Lochbroom Woodfuels needs a Pick Up
Old Lady Landy needs to retire and Lochbroom Woodfuels needs funding for a pick up truck to replace her. Ullapool Community Trust have kindly given us a loan but it needs to be repaid, the sooner the better so we are asking for help. All that we can offer is a warm feeling, a glow of satisfaction that you are helping secure the future of this local woodfuel business.
* If you value firewood deliveries to your door
* If you value locally sourced, sustainable woodfuel
* If you value our free stacking service for elderly and vulnerable customers
* If you value training and employment opportunities in your local community
We urgently need to raise £4000 to replace our ancient Landrover - dear Lady Landy - and we can do it, if every one of Landy’s friends and supporters gives just £15.
Lady Landy has given her all - delivering over 200 tons of firewood to households in Lochbroom and Coigach last winter alone - but she is no longer up to the job. She’s tired and, like many of us of a certain age (myself included) a bit leaky. Her gusset is rotting. Her hips are wide, but they can no longer cope with the weight. It’s time to retire.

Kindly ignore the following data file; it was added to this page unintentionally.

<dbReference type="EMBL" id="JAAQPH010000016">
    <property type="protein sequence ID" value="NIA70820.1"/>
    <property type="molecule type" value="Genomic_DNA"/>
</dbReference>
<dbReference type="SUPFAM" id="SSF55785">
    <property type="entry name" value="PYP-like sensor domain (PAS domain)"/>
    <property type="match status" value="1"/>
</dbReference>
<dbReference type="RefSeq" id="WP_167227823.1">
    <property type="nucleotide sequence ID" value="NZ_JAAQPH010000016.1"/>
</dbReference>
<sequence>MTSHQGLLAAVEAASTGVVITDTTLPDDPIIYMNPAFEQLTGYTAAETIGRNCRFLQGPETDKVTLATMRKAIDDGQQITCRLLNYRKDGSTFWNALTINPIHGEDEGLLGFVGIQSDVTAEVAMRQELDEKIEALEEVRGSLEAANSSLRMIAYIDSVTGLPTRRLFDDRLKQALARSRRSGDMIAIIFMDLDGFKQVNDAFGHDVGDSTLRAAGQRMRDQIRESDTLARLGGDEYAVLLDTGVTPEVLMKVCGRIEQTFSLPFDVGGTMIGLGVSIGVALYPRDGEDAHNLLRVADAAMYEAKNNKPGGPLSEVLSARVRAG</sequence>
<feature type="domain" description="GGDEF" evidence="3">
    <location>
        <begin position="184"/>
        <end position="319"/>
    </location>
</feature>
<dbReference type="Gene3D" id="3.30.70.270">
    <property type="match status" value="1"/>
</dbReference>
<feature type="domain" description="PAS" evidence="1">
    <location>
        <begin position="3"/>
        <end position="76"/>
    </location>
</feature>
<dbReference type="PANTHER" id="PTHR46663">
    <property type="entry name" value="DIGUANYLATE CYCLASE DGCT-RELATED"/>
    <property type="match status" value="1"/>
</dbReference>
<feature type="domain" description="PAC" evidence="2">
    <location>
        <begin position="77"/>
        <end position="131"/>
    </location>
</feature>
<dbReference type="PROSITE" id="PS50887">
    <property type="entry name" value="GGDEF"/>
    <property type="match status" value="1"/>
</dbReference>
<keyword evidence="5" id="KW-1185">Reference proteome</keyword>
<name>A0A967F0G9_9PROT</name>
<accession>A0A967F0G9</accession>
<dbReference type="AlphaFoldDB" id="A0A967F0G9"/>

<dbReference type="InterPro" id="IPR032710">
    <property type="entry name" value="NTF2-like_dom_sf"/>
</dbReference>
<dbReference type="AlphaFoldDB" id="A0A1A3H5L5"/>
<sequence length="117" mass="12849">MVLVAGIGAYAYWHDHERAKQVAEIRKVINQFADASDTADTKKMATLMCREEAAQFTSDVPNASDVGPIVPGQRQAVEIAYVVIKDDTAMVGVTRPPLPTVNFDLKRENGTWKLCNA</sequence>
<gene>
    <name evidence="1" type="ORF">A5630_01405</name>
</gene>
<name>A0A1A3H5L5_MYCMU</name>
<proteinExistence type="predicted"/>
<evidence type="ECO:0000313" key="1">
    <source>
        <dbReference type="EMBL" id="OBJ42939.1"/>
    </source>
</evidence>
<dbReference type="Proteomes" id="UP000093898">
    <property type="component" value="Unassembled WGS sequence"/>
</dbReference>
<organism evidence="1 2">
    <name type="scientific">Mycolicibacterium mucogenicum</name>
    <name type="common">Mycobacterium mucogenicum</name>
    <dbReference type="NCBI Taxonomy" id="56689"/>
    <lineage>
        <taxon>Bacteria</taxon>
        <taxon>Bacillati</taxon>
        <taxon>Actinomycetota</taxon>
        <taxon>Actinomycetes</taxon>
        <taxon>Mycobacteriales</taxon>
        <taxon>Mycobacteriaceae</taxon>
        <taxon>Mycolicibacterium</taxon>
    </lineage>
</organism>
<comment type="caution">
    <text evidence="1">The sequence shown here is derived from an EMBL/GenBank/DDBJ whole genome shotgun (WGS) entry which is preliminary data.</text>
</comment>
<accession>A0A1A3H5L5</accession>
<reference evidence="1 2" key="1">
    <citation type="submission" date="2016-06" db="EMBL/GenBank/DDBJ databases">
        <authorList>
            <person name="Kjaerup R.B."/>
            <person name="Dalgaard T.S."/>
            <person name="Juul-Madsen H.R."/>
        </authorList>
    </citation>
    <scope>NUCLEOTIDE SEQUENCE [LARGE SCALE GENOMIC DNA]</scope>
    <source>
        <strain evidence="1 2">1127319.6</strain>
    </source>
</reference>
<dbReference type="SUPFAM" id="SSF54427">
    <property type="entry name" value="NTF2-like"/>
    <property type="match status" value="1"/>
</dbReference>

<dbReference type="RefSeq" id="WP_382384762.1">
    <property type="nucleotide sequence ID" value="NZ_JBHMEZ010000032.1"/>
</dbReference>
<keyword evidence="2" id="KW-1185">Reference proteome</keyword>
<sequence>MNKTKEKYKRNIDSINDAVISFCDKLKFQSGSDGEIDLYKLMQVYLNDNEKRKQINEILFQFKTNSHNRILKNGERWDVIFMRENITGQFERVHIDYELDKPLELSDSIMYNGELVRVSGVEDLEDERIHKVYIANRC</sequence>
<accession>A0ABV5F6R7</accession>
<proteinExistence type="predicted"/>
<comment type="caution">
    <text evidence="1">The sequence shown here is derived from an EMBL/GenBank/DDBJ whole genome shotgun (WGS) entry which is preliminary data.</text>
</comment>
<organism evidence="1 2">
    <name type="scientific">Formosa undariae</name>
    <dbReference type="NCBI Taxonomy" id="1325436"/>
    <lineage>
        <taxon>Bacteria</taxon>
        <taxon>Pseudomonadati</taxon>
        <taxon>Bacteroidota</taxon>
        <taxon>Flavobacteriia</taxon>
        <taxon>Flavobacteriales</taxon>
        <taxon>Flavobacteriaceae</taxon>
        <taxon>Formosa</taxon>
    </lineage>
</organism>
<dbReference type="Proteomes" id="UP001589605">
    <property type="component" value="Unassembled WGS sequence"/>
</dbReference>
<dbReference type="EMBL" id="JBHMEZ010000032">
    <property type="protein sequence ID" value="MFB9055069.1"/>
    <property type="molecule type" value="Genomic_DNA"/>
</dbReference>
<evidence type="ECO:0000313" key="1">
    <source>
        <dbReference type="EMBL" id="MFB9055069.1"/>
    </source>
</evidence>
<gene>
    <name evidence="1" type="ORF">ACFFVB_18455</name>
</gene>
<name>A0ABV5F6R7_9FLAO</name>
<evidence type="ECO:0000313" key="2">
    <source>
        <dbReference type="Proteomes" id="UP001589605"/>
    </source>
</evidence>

Ullapool Community Trust have given us a loan to buy a replacement delivery vehicle, but of course loans must be repaid which means additional financial pressure on a small social enterprise where margins are extremely tight. The more we can raise from our community - from our friends, supporters, customers - the less debt we will need to take on.
You may not have met Landy but if you visit our website or our Facebook page you can see her and the other members of the LBWF team.
If you believe in what LBWF is aiming to achieve for our community - affordable fuel, locally and sustainably sourced, caring for our customers and offering training and employment opportunities - please Look out for our Just Giving appeal we will shortly be launching. We are so grateful for your support to help LBWF continue to thrive. www.lochbroomwoodfuels.com
Lochbroom Woodfuels needs a Pick Up
Carrie has been working at Lochbroom Woodfuels for a month now. Her favourite thing to do is go on deliveries as she is able to see lots of different places, checking the moisture content of the wood is also something she enjoys. Carrie is learning to drive a forklift and has learned to stack the logs and how to test our wood (the moisture content).